On March 18, the School of Medicine held its annual John W. Traubert White Coat Ceremony, during which 100 students in the class were presented with their white coats.
At WVU, the first White Coat Ceremony was held Jan. 26, 1996. Its tradition differs from the conventional concept in that it honors second-year students and marks the transition from basic sciences to clinical sciences, from reading about illness and disease to diagnosing it, and from learning about treatments to prescribing them. The ceremony stresses the importance of the doctor-patient relationship and the relevance of the white coat as a cloak of compassion.
This year, the class boasts nine legacy students, with parents who are also graduates of WVU’s program in medicine: Robert Halbritter is the son of Kevin A. Halbritter, M.D. (Class of 1985); Camille Leon is the daughter of John A. Leon, M.D. (Class of 1984); Kylie Fuller is the daughter of Mark G. Fuller, M.D. (Class of 1981); Garret Jones is the son of E. Bruce Jones, M.D. (Class of 1984); Melissa Wolz is the daughter of Dean E. Wolz, M.D. (Class of 1988); Tiffany Shirkey is the stepdaughter of Eric D. Shouldis, M.D. (Class of 2000); Ian Thislethwaite is the son of Dan Thisthlewaite, M.D. (Class of 1987); Mark Kenamond is the son of Mark Kenamond, M.D. (Class of 1984); Jonathan Goad is the son of John L. Goad, M.D. (Class of 1987.)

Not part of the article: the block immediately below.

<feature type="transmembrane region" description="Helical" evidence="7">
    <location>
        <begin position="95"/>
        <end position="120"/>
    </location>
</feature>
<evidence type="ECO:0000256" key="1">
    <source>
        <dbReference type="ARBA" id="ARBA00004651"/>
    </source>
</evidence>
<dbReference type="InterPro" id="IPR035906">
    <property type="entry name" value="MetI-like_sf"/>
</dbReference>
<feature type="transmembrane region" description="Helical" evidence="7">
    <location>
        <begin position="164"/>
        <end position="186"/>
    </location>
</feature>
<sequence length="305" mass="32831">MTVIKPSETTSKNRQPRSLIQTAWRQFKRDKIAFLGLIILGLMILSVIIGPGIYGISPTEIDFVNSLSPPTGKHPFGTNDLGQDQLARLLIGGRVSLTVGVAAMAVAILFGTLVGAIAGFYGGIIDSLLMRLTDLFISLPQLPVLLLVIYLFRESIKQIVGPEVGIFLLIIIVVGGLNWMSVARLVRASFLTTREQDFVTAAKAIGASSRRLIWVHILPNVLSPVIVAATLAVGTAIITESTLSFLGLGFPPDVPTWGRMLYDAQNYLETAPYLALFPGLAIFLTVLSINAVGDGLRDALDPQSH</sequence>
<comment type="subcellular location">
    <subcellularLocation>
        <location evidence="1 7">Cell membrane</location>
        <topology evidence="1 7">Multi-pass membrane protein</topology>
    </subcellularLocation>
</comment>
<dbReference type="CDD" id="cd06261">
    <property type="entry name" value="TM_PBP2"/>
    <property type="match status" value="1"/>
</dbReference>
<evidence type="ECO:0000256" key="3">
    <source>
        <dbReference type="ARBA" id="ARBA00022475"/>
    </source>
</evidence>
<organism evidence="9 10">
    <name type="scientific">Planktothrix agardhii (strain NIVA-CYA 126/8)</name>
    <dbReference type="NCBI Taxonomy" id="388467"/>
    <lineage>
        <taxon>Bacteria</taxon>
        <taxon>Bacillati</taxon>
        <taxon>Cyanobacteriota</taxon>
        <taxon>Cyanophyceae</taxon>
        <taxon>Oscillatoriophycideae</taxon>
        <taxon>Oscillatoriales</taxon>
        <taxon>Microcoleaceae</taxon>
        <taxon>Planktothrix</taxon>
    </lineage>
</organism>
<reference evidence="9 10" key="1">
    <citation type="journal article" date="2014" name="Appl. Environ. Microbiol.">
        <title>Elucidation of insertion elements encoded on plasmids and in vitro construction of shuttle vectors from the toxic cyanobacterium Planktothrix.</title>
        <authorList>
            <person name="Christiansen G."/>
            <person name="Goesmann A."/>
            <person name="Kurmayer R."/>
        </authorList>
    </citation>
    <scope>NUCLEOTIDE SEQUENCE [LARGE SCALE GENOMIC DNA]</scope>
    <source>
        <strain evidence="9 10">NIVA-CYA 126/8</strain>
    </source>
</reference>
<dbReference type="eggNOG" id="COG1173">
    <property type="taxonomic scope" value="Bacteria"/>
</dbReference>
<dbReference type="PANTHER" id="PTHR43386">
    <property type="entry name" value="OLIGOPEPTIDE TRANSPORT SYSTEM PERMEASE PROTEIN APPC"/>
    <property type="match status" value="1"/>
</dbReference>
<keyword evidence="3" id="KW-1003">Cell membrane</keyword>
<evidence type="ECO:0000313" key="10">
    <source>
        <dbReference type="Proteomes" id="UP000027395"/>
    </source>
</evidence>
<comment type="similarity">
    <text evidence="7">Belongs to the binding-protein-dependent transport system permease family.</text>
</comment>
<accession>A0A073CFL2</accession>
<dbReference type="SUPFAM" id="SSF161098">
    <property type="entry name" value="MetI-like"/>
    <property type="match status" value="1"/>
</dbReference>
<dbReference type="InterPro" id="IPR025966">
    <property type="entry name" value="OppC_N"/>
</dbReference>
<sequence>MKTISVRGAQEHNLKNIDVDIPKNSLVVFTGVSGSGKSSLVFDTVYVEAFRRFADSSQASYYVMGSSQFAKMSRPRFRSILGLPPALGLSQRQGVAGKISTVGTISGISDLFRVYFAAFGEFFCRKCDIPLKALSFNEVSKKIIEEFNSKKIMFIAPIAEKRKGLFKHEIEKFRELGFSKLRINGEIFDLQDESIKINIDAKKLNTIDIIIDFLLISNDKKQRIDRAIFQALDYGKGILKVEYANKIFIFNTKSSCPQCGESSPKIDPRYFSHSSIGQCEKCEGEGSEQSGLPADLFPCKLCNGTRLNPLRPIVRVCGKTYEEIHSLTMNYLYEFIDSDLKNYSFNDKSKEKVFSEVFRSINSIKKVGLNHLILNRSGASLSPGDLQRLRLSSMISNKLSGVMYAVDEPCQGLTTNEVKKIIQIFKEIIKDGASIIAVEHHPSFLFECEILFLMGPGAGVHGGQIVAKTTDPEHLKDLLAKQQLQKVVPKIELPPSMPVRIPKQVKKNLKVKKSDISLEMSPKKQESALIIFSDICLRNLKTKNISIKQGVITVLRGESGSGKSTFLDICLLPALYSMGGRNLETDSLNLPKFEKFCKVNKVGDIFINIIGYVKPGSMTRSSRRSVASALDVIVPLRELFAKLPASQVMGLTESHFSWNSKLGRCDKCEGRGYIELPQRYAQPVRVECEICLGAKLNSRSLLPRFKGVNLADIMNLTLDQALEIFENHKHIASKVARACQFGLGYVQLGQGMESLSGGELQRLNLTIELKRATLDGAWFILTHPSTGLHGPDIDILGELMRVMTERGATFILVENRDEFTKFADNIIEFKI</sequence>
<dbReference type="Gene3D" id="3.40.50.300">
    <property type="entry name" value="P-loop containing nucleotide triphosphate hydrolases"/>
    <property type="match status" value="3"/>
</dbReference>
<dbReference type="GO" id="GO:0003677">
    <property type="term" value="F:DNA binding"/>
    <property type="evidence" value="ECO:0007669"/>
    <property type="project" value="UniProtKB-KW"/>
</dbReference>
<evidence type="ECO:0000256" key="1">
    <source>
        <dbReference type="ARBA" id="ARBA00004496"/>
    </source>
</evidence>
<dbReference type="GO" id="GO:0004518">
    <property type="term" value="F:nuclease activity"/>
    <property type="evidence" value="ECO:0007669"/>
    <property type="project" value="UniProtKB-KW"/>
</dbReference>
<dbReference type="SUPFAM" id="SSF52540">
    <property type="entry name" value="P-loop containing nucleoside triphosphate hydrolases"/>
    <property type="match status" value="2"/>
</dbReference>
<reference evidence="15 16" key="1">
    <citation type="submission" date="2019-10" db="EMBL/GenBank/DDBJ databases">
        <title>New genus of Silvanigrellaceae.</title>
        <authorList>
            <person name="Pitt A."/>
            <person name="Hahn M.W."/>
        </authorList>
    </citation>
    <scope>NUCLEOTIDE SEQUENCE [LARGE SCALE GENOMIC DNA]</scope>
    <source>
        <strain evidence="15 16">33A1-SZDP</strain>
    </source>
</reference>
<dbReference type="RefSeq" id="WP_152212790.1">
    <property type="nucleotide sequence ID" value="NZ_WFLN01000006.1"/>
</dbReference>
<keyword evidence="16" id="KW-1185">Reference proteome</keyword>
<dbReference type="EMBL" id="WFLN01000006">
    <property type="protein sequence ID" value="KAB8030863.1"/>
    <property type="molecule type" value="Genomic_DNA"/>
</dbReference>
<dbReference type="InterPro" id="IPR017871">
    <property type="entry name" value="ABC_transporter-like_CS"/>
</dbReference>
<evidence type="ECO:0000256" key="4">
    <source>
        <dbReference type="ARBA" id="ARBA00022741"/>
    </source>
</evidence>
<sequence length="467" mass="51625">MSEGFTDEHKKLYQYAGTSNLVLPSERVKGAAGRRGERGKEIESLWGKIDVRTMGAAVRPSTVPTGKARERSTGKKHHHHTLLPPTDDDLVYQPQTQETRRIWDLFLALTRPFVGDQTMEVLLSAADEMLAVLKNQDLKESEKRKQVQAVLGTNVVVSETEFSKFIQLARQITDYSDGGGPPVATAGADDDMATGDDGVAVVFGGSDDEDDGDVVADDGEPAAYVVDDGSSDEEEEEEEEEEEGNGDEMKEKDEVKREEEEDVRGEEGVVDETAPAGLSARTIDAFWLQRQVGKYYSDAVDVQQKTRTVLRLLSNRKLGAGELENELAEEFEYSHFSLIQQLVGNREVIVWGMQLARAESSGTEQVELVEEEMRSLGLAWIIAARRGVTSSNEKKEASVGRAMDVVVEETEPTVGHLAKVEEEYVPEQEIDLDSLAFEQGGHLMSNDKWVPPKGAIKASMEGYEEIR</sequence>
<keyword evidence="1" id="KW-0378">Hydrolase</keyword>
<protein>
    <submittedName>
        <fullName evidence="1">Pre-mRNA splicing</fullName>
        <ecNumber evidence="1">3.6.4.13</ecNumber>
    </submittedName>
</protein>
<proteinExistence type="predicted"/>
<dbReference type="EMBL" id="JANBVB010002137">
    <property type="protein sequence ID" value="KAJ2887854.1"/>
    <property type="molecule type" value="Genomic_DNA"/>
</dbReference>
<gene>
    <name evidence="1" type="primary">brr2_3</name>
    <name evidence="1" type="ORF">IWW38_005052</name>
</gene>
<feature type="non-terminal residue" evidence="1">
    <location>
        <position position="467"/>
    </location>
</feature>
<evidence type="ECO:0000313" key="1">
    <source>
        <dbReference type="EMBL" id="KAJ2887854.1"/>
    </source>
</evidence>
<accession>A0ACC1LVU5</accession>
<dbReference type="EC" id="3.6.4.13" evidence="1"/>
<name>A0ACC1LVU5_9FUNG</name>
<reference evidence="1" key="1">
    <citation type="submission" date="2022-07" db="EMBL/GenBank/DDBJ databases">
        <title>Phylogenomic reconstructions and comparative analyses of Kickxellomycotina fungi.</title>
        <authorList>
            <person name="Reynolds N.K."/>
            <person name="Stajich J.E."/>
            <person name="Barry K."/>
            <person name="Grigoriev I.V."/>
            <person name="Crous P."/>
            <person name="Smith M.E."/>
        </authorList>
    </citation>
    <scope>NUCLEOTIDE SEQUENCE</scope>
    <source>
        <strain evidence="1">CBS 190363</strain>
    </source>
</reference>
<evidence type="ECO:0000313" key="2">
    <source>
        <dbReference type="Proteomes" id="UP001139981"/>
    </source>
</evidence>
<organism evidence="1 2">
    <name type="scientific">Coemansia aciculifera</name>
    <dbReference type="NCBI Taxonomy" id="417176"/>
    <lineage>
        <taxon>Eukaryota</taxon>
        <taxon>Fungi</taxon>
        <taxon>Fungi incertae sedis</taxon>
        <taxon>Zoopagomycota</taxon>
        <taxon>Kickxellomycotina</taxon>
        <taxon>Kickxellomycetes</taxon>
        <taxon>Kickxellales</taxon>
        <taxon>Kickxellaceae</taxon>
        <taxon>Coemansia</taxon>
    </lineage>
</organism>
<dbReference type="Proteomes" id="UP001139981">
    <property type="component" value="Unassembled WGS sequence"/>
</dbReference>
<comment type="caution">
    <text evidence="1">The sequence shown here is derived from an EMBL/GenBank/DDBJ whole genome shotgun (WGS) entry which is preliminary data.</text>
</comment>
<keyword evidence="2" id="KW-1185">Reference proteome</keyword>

“This ceremony is an important milestone in the professional development of a physician,” said Norman Ferrari, M.D., vice dean for education and academic affairs and professor in the WVU Department of Medical Education. “It is the first time they will publically recite the Oath of Hippocrates on their journey to becoming a physician and establishing a sacred trust with their patients to provide excellent care in a compassionate manner.”
Featured speaker was School of Medicine alumnus Lisa M. Costello, M.D., M.P.H. Dr. Costello is assistant professor of internal medicine and pediatrics at WVU, director of the Adult Mountain State Cystic Fibrosis Program and a pediatric hospitalist at WVU Medicine Children’s Hospital. She serves on School of Medicine Committee on Admissions and leads a healthcare literacy and patient advocacy curriculum thread for the medicine program. Dr. Costello is a graduate of the Class of 2011 and a current member of the School of Medicine Alumni Association Executive Council.
The Arnold P. Gold Foundation designed the White Coat Ceremony in 1993 to welcome entering medical students and help them to establish a psychological contract for the practice of medicine. The event emphasizes the importance of compassionate care for the patient as well as scientific proficiency. It has since been established at medical schools across the country.
WVU’s ceremony was named for John W. Traubert, M.D., former associate dean for student and curricular affairs at the WVU School of Medicine, who practiced family medicine in Wellsburg before joining the WVU faculty as founding chair of the Department of Family Practice, now the Department of Family Medicine. A reception follows the ceremony.
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